Erik Boesen: Mason’s tech guru


Erik Boesen testifies in front of the Virginia State House earlier this year to advocate for funding for robotics and engineering programs in economically disadvantaged communities. Boesen is well known at Mason for advocating about the importance of tech programs.

Sequoia Wyckoff, Editor-in-Chief

“As of last night, there were 285 users, which is like a third of the school. I was expecting maybe five or ten people to download it,” said senior Erik Boesen.

Ask around, and everyone knows what the phrase “Newlogy” refers to – a Chrome extension made by senior, Erik Boesen, Mason’s resident tech guru.

The extension alters the display of Schoology, in response to a November update. It simplifies fonts and color schemes, and changes the course and group tabs to lists rather than grids, along with “several hundred other graphical tweaks.”

“I’ve never quite liked the way Schoology looks, but I never really thought to do anything about it until Tuesday,” Boesen explained. “I decided I would just make an extension.”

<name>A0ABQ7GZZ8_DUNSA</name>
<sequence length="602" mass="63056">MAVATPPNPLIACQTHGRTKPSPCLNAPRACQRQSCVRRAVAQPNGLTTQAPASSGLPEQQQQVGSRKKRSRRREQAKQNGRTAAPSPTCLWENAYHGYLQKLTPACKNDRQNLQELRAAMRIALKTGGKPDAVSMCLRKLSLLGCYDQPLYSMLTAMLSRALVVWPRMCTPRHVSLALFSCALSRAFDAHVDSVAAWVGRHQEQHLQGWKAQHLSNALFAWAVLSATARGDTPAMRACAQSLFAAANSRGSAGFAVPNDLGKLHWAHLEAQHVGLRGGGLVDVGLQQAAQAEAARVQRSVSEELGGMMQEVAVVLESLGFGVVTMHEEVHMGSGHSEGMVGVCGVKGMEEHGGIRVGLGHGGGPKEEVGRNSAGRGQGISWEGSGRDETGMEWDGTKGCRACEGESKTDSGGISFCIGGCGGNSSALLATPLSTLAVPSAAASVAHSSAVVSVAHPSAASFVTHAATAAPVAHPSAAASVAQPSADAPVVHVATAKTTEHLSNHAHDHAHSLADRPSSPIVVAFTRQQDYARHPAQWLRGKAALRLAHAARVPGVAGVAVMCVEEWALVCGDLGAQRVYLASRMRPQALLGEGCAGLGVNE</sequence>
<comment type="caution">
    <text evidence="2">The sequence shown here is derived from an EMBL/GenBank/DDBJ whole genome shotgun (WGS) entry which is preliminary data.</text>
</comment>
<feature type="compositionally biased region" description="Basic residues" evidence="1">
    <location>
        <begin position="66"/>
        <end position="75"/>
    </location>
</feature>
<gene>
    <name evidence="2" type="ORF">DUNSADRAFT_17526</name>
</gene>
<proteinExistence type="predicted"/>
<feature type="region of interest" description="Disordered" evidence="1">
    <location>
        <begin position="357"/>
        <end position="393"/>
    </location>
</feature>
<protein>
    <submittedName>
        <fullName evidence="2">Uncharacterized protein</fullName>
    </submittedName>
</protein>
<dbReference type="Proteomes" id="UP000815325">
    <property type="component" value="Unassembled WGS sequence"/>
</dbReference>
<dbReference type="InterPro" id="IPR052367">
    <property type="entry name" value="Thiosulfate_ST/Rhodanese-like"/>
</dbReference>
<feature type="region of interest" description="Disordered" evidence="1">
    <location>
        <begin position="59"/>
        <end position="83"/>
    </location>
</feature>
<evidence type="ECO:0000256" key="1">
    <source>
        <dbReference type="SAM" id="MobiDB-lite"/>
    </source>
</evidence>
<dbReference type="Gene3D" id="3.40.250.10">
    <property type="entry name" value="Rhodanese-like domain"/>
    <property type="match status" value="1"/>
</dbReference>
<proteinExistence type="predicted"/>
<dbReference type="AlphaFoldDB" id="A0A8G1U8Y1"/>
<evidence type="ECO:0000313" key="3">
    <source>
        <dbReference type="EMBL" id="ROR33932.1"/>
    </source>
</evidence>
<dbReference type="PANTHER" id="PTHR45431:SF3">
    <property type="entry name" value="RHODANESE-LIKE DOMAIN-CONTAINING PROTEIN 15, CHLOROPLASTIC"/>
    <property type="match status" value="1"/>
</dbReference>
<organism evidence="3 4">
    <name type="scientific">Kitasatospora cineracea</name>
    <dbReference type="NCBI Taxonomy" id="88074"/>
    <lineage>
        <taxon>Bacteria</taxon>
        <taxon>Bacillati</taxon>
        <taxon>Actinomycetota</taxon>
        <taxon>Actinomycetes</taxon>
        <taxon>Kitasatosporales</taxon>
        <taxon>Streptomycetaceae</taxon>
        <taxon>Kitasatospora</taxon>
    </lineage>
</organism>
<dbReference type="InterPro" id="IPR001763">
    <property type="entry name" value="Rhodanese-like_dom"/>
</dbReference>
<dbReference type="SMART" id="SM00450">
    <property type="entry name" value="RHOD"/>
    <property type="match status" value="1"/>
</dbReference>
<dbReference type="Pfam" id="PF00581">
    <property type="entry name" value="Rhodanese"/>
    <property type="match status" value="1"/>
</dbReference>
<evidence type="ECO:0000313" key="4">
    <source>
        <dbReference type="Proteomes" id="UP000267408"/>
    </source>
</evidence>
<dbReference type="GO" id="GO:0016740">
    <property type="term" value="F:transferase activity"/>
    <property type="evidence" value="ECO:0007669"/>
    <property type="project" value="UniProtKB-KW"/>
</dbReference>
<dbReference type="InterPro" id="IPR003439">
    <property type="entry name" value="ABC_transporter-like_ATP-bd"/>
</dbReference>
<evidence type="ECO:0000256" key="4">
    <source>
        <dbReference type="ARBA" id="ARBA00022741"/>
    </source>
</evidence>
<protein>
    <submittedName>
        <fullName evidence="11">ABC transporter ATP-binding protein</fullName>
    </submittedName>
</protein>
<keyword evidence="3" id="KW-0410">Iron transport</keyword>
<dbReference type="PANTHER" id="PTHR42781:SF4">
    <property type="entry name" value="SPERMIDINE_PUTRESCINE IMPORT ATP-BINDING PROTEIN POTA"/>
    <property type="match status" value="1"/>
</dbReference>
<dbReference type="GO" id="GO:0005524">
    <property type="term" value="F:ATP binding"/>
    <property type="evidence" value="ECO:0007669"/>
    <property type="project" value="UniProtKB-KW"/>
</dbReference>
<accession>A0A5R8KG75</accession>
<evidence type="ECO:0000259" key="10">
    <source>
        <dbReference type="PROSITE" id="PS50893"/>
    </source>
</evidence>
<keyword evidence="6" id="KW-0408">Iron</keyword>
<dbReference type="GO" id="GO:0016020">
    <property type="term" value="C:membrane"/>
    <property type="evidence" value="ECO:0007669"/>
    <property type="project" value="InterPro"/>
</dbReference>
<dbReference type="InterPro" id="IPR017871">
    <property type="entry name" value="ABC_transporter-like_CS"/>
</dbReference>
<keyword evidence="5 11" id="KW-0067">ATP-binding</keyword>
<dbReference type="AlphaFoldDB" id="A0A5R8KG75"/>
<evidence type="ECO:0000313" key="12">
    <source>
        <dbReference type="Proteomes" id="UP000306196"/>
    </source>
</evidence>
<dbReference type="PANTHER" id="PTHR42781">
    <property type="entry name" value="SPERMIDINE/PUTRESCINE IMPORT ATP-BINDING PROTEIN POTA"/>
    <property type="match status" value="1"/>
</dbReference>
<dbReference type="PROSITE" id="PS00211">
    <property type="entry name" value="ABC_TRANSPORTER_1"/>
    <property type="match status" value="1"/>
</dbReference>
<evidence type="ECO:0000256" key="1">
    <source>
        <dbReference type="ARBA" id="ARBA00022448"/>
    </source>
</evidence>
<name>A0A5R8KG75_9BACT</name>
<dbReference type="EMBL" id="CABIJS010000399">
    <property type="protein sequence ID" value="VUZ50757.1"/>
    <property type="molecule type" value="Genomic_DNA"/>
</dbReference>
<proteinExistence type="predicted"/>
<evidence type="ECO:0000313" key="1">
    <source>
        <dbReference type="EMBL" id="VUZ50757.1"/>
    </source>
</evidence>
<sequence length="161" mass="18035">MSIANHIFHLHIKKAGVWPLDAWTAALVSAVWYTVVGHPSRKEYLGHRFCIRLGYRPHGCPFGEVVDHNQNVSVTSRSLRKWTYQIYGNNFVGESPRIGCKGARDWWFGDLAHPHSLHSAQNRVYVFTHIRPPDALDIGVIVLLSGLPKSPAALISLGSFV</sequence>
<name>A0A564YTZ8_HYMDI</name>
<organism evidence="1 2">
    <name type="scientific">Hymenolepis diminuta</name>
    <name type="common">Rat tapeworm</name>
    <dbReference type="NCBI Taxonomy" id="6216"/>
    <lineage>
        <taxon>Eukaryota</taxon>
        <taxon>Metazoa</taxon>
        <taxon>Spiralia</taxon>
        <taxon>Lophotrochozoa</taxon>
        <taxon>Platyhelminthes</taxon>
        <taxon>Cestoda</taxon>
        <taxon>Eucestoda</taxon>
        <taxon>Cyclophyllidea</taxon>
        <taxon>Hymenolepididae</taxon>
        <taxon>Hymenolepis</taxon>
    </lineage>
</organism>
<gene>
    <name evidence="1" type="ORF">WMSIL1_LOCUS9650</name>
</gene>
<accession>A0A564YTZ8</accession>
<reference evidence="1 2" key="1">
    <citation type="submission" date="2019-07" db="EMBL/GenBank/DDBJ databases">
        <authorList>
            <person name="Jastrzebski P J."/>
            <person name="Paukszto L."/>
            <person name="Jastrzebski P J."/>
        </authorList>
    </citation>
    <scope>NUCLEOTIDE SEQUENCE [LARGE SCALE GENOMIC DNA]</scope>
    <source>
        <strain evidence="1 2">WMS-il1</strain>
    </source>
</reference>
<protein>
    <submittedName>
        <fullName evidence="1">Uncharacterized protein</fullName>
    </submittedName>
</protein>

Newlogy is very popular among students, with one saying, “[Newlogy] has just made my life easier and gotten rid of little annoyances,” said sophomore Marie Roche.

Student’s Schoology page.
Sophomore Tessa Boneau’s Schoology without Newlogy. Right: Boneau’s Schoology with Newlogy. Newlogy changes the “courses” tab into a list, rather than a grid. (Screenshots by Sequoia Wyckoff)

For most people, creating a Chrome extension isn’t something that just happens on a Tuesday. But Boesen has been interested in web design since seventh grade, making his own personal website, designing for local businesses, and eventually making apps and extensions – one of which, an extension that simplifies the new tab page, has over 2,000 downloads.

The extension is one of the countless ways Boesen uses his expertise to help the student body. He leads our robotics team, is our student technical representative to the Student Advisory Board, and even writes for the Lasso explaining tech policy. Newlogy only adds to his tech-guru reputation.

“Everybody at school knows Erik Boesen and knows that that’s the kind of thing he does,” said Roche.

In the future, Boesen will return to MIT’s Marine Autonomy lab for a second summer working on aquatic robots. In the fall, he will be attending Yale, where he will study computer science. He also plans to be a part of the Robotics team and the hacking team, “YHack,” at Yale.